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Marine Ecology Progress Series

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MEPS 170:261-268 (1998)  -  doi:10.3354/meps170261

Predation on meiofauna by juvenile spot Leiostomus xanthurus (Pisces) in contaminated sediments from Charleston Harbor, South Carolina, USA

Greg T. Street1,*, Bruce C. Coull1,2,3, G. Thomas Chandler2,3,4, Denise M. Sanger3,5

1Belle W. Baruch Institute for Marine Biology and Coastal Research, 2School of the Environment, 3Marine Science Program, and 4Department of Environmental Health Sciences, School of Public Health, University of South Carolina, Columbia, South Carolina 29208, USA
5South Carolina Department of Natural Resources, Marine Resources Research Institute, Charleston, South Carolina 29412, USA

ABSTRACT: Meiofauna are a major food source for estuarine juvenile fish despite the fact that meiofauna often live in close contact with sediment-associated contaminants. Although there is laboratory evidence that fish feeding on contaminated meiofauna can build up significant contaminant body burdens, whether or not fish predation on meiofauna is affected by sediment contamination in the field has not been well established. To answer this question, the number and taxa of meiobenthic prey items consumed by fish were compared between contaminated and uncontaminated habitats. A model predator, juvenile spot Leiostomus xanthurus (Pisces) was allowed to feed on natural meiobenthic communities in experimental sediment microcosms. Significantly more meiofauna were observed in the uncontaminated reference site (1060 nematodes per 10 cm2, 177 copepods per 10 cm2) than in the contaminated site (278 nematodes per 10 cm2, 97.5 copepods per 10 cm2). Although harpacticoid copepods were found in the foreguts of spot from both contaminated (mean 22.1 prey per fish) and uncontaminated (mean 13.7 prey per fish) sediments, there were few, if any, significant reductions in meiofauna abundance due to predation. There were differences between contaminated and uncontaminated sediments in taxa eaten by spot, but these differences were most likely due to differences between the meiofauna communities from the 2 sites, not differences in fish feeding behavior. Despite the potential adverse effects of eating meiofauna from contaminated sediments, juvenile spot do not avoid them.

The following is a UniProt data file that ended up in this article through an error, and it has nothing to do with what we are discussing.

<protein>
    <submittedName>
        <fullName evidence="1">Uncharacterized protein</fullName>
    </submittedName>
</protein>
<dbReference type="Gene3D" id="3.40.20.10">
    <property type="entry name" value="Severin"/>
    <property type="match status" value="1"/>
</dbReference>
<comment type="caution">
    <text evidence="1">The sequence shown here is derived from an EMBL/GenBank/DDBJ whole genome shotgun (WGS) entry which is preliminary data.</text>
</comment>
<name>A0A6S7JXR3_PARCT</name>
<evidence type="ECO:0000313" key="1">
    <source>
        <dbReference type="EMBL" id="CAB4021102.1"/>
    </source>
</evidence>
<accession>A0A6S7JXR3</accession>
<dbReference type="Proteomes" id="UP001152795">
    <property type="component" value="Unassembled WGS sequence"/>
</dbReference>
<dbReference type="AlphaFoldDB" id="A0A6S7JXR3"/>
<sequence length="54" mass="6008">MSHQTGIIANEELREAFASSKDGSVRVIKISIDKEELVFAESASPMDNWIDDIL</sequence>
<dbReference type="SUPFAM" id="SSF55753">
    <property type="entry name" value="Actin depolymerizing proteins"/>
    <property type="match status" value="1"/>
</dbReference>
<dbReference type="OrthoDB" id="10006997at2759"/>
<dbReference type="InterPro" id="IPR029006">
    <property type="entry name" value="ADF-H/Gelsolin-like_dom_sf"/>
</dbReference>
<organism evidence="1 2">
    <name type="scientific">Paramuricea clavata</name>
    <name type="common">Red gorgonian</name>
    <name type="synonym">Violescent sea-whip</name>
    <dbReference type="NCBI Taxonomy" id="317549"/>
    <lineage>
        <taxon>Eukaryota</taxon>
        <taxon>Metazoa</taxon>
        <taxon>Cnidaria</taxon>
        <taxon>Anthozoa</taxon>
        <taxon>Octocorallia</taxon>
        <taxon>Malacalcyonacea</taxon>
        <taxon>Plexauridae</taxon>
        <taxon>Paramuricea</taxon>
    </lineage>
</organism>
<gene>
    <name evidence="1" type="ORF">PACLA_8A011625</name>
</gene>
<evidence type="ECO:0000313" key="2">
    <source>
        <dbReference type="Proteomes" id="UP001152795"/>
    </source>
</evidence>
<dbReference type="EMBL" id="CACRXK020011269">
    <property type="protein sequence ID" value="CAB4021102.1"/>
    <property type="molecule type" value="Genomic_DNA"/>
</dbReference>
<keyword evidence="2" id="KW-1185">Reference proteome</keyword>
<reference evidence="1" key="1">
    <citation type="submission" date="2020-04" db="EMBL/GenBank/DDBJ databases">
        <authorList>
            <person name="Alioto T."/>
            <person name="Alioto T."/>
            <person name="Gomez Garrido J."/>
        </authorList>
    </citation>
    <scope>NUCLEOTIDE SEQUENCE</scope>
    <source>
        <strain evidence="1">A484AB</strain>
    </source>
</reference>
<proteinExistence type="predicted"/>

KEY WORDS: Meiofauna · Copepods · Fish feeding · Leiostomus xanthurus · Selectivity · Charleston, SC · Contaminated sediments

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